Monday, February 1, 2016

So Now What?

by Justin Daerr

In my last article I covered what to do when you take an offseason. Assuming you took a break from the swim, bike, run world, the next question is: So now what? The answer, as with many things is: “It depends.”

First off, if you are in the Northern Hemisphere and just starting to train again, you are going to be confronted by winter. Even when winter doesn’t pose a major weather problem (Florida, Texas, Arizona, etc), it still creates problems with less daylight. You can be highly motivated to throw down some big training, but it becomes a problem when all the sessions before and after work have to be done in the dark. Nevertheless, pacing your season with the length of the days can provide a nice, natural progression. Volume grows as daylight grows.

Given the shorter days and less overall training volume, the next question becomes how to maximize the time that you have. Some popular answers include:

  1. Run a winter marathon. When I first started triathlon, this statement was less metaphorical. What I mean by that is: people would actually set aside a period of time to train for a winter marathon. Today, I take this idea to be more of a metaphor for a swim, bike, or run-specific focus in their training: that is, possibly setting aside a couple of the sports to focus on one. I think this satisfies the notion of trying to get something productive done with the limited time you have. I can understand and respect that, but I generally disagree with it as well. There are cases where an athlete has an unbalanced background (and can afford to set one sport aside), but generally speaking, I believe most triathletes should stay balanced in their approach and continue to train “normally,” albeit with less volume.

  2. Hit the weights. Strength training is also a popular activity to include in the winter/early season. Over the last couple years I started to hit the gym more and you can hear my reasons why on a podcast I did with IM Talk last January. With lower overall aerobic volume, you can make strength gains much more easily and effectively. That becomes much more difficult as swim, bike and run volume rises. If you do partake in strength training, consult with a trainer that really understand the movements you want to include. Many of us lifted weights in high school or in our younger years and believe we “know what to do.” That might very well be true, but get a professional to confirm it. Perfecting the technique of movements is not only important for safety, but also for becoming stronger.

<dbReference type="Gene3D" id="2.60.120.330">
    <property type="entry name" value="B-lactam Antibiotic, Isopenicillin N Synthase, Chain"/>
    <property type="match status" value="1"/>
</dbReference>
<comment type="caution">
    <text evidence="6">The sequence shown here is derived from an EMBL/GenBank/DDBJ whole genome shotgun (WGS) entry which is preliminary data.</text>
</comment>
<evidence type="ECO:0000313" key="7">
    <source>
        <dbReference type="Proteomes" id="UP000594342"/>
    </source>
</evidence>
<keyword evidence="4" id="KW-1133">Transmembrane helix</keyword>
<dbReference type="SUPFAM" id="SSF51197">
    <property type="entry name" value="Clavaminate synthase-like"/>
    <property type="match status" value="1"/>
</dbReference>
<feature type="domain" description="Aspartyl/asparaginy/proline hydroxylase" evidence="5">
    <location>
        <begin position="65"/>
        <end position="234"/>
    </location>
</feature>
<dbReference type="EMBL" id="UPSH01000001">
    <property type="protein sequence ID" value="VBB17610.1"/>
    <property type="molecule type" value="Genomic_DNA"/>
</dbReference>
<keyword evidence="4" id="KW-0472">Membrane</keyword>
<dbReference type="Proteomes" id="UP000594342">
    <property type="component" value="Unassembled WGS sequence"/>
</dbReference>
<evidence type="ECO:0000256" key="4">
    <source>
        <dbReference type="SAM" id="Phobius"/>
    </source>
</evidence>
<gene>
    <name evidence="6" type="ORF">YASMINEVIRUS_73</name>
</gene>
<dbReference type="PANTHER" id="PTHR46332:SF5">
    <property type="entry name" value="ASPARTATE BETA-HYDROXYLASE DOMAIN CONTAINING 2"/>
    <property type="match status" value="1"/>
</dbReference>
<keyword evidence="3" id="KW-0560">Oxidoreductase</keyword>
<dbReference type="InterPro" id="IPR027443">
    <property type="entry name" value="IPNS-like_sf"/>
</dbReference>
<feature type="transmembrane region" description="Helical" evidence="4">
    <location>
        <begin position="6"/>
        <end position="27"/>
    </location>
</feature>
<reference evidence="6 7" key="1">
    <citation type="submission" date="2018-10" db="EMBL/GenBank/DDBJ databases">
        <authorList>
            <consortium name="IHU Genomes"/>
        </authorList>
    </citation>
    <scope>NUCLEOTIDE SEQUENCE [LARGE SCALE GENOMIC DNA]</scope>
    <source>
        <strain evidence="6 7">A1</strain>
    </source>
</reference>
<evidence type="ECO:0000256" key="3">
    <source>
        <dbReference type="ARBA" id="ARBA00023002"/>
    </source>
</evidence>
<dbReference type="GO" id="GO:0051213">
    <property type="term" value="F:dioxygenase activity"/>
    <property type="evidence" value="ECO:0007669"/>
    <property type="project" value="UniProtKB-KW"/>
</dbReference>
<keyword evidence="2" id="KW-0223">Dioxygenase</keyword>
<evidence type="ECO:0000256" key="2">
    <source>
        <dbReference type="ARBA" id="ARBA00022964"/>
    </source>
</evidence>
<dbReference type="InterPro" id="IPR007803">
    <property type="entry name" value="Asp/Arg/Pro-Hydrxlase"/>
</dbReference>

3. Work on your limiters. This is probably the broadest and most widely used statement when it comes to discussing what to do over winter. What I take it to mean is this: if you are going to make a sustainable change, do it now. If you want to improve your eating habits, start small and do it now. If you want to change your bike position or equipment, now is great time to do so. If you want to change something with your swim stroke, run cadence or other mechanics do it now. It can be difficult to work on these things when volume starts rising and the preparation for races takes over. Make these changes now, when everything has slowed down.

One final thought I will leave you all with is this: be flexible. Winter and the early season can be challenging for different reasons and learning to stay positive and do your best with the what it brings will go a long way in making for a great season of racing.

Justin Daerr is a professional triathlete and co-owner of Endurance Corner. You can follow him on Twitter @justindaerr.
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